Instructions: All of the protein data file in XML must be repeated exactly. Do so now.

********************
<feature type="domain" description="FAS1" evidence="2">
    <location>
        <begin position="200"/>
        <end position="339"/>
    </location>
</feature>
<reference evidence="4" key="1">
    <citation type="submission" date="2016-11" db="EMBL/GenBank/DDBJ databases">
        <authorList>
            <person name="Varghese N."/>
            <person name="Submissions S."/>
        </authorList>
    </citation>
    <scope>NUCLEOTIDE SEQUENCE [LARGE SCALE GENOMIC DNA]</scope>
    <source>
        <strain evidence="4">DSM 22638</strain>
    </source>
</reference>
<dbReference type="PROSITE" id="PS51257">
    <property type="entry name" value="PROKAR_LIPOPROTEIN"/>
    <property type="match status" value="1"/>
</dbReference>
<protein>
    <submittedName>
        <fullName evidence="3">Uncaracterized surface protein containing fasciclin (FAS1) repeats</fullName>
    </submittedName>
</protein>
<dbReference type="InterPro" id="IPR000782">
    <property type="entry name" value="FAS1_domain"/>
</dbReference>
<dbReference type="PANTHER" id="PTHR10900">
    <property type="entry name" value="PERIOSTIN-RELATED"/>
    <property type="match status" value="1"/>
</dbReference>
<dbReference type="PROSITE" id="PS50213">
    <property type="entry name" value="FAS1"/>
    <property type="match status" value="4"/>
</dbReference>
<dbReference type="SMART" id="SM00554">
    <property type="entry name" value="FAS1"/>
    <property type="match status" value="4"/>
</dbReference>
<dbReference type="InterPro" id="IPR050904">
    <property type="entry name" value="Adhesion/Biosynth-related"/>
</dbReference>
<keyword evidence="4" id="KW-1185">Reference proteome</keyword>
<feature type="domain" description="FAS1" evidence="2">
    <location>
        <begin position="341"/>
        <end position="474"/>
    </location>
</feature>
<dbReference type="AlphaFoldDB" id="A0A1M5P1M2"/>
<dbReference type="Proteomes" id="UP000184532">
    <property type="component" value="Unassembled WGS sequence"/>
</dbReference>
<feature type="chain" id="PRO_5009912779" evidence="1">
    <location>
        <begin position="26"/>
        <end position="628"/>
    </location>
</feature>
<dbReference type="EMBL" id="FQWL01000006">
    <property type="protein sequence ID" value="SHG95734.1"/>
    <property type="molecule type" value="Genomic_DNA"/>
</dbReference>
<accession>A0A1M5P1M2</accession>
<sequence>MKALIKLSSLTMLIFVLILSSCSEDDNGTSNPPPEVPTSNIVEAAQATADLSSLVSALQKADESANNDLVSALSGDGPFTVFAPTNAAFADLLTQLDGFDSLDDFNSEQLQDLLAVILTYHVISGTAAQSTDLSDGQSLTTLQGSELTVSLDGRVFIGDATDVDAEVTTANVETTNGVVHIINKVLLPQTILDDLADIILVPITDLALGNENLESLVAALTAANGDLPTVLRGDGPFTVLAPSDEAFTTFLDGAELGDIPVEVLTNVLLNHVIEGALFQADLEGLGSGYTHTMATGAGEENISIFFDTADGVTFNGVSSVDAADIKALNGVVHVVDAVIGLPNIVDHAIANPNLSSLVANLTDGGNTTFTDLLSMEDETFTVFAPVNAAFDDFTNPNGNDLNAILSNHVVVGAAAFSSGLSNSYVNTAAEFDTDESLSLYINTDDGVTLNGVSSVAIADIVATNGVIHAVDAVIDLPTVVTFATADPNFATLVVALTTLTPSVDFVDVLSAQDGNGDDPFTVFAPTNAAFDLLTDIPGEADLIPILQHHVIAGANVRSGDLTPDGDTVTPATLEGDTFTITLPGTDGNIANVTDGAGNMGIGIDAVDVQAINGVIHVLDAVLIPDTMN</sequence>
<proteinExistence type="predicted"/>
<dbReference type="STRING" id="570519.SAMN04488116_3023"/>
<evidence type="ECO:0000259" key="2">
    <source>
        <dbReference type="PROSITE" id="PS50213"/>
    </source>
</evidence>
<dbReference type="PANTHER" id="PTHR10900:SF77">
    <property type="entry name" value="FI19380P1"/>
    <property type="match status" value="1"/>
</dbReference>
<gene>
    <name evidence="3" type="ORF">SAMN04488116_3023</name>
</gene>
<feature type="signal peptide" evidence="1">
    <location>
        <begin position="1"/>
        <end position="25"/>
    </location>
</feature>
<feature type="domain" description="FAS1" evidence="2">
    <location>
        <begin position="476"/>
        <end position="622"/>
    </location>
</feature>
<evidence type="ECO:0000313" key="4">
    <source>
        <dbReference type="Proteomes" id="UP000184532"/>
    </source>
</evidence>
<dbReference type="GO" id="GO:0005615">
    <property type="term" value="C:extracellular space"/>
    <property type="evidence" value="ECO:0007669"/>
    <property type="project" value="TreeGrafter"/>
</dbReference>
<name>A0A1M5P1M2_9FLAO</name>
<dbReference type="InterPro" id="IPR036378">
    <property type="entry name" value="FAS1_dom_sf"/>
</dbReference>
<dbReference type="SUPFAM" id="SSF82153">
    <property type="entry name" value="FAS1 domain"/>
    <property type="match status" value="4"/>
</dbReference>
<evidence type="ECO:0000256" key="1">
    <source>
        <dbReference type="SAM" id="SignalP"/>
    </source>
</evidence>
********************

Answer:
<feature type="domain" description="FAS1" evidence="2">
    <location>
        <begin position="200"/>
        <end position="339"/>
    </location>
</feature>
<reference evidence="4" key="1">
    <citation type="submission" date="2016-11" db="EMBL/GenBank/DDBJ databases">
        <authorList>
            <person name="Varghese N."/>
            <person name="Submissions S."/>
        </authorList>
    </citation>
    <scope>NUCLEOTIDE SEQUENCE [LARGE SCALE GENOMIC DNA]</scope>
    <source>
        <strain evidence="4">DSM 22638</strain>
    </source>
</reference>
<dbReference type="PROSITE" id="PS51257">
    <property type="entry name" value="PROKAR_LIPOPROTEIN"/>
    <property type="match status" value="1"/>
</dbReference>
<protein>
    <submittedName>
        <fullName evidence="3">Uncaracterized surface protein containing fasciclin (FAS1) repeats</fullName>
    </submittedName>
</protein>
<dbReference type="InterPro" id="IPR000782">
    <property type="entry name" value="FAS1_domain"/>
</dbReference>
<dbReference type="PANTHER" id="PTHR10900">
    <property type="entry name" value="PERIOSTIN-RELATED"/>
    <property type="match status" value="1"/>
</dbReference>
<dbReference type="PROSITE" id="PS50213">
    <property type="entry name" value="FAS1"/>
    <property type="match status" value="4"/>
</dbReference>
<dbReference type="SMART" id="SM00554">
    <property type="entry name" value="FAS1"/>
    <property type="match status" value="4"/>
</dbReference>
<dbReference type="InterPro" id="IPR050904">
    <property type="entry name" value="Adhesion/Biosynth-related"/>
</dbReference>
<keyword evidence="4" id="KW-1185">Reference proteome</keyword>
<feature type="domain" description="FAS1" evidence="2">
    <location>
        <begin position="341"/>
        <end position="474"/>
    </location>
</feature>
<dbReference type="AlphaFoldDB" id="A0A1M5P1M2"/>
<dbReference type="Proteomes" id="UP000184532">
    <property type="component" value="Unassembled WGS sequence"/>
</dbReference>
<feature type="chain" id="PRO_5009912779" evidence="1">
    <location>
        <begin position="26"/>
        <end position="628"/>
    </location>
</feature>
<dbReference type="EMBL" id="FQWL01000006">
    <property type="protein sequence ID" value="SHG95734.1"/>
    <property type="molecule type" value="Genomic_DNA"/>
</dbReference>
<accession>A0A1M5P1M2</accession>
<sequence>MKALIKLSSLTMLIFVLILSSCSEDDNGTSNPPPEVPTSNIVEAAQATADLSSLVSALQKADESANNDLVSALSGDGPFTVFAPTNAAFADLLTQLDGFDSLDDFNSEQLQDLLAVILTYHVISGTAAQSTDLSDGQSLTTLQGSELTVSLDGRVFIGDATDVDAEVTTANVETTNGVVHIINKVLLPQTILDDLADIILVPITDLALGNENLESLVAALTAANGDLPTVLRGDGPFTVLAPSDEAFTTFLDGAELGDIPVEVLTNVLLNHVIEGALFQADLEGLGSGYTHTMATGAGEENISIFFDTADGVTFNGVSSVDAADIKALNGVVHVVDAVIGLPNIVDHAIANPNLSSLVANLTDGGNTTFTDLLSMEDETFTVFAPVNAAFDDFTNPNGNDLNAILSNHVVVGAAAFSSGLSNSYVNTAAEFDTDESLSLYINTDDGVTLNGVSSVAIADIVATNGVIHAVDAVIDLPTVVTFATADPNFATLVVALTTLTPSVDFVDVLSAQDGNGDDPFTVFAPTNAAFDLLTDIPGEADLIPILQHHVIAGANVRSGDLTPDGDTVTPATLEGDTFTITLPGTDGNIANVTDGAGNMGIGIDAVDVQAINGVIHVLDAVLIPDTMN</sequence>
<proteinExistence type="predicted"/>
<dbReference type="STRING" id="570519.SAMN04488116_3023"/>
<evidence type="ECO:0000259" key="2">
    <source>
        <dbReference type="PROSITE" id="PS50213"/>
    </source>
</evidence>
<dbReference type="PANTHER" id="PTHR10900:SF77">
    <property type="entry name" value="FI19380P1"/>
    <property type="match status" value="1"/>
</dbReference>
<gene>
    <name evidence="3" type="ORF">SAMN04488116_3023</name>
</gene>
<feature type="signal peptide" evidence="1">
    <location>
        <begin position="1"/>
        <end position="25"/>
    </location>
</feature>
<feature type="domain" description="FAS1" evidence="2">
    <location>
        <begin position="476"/>
        <end position="622"/>
    </location>
</feature>
<evidence type="ECO:0000313" key="4">
    <source>
        <dbReference type="Proteomes" id="UP000184532"/>
    </source>
</evidence>
<dbReference type="GO" id="GO:0005615">
    <property type="term" value="C:extracellular space"/>
    <property type="evidence" value="ECO:0007669"/>
    <property type="project" value="TreeGrafter"/>
</dbReference>
<name>A0A1M5P1M2_9FLAO</name>
<dbReference type="InterPro" id="IPR036378">
    <property type="entry name" value="FAS1_dom_sf"/>
</dbReference>
<dbReference type="SUPFAM" id="SSF82153">
    <property type="entry name" value="FAS1 domain"/>
    <property type="match status" value="4"/>
</dbReference>
<evidence type="ECO:0000256" key="1">
    <source>
        <dbReference type="SAM" id="SignalP"/>
    </source>
</evidence>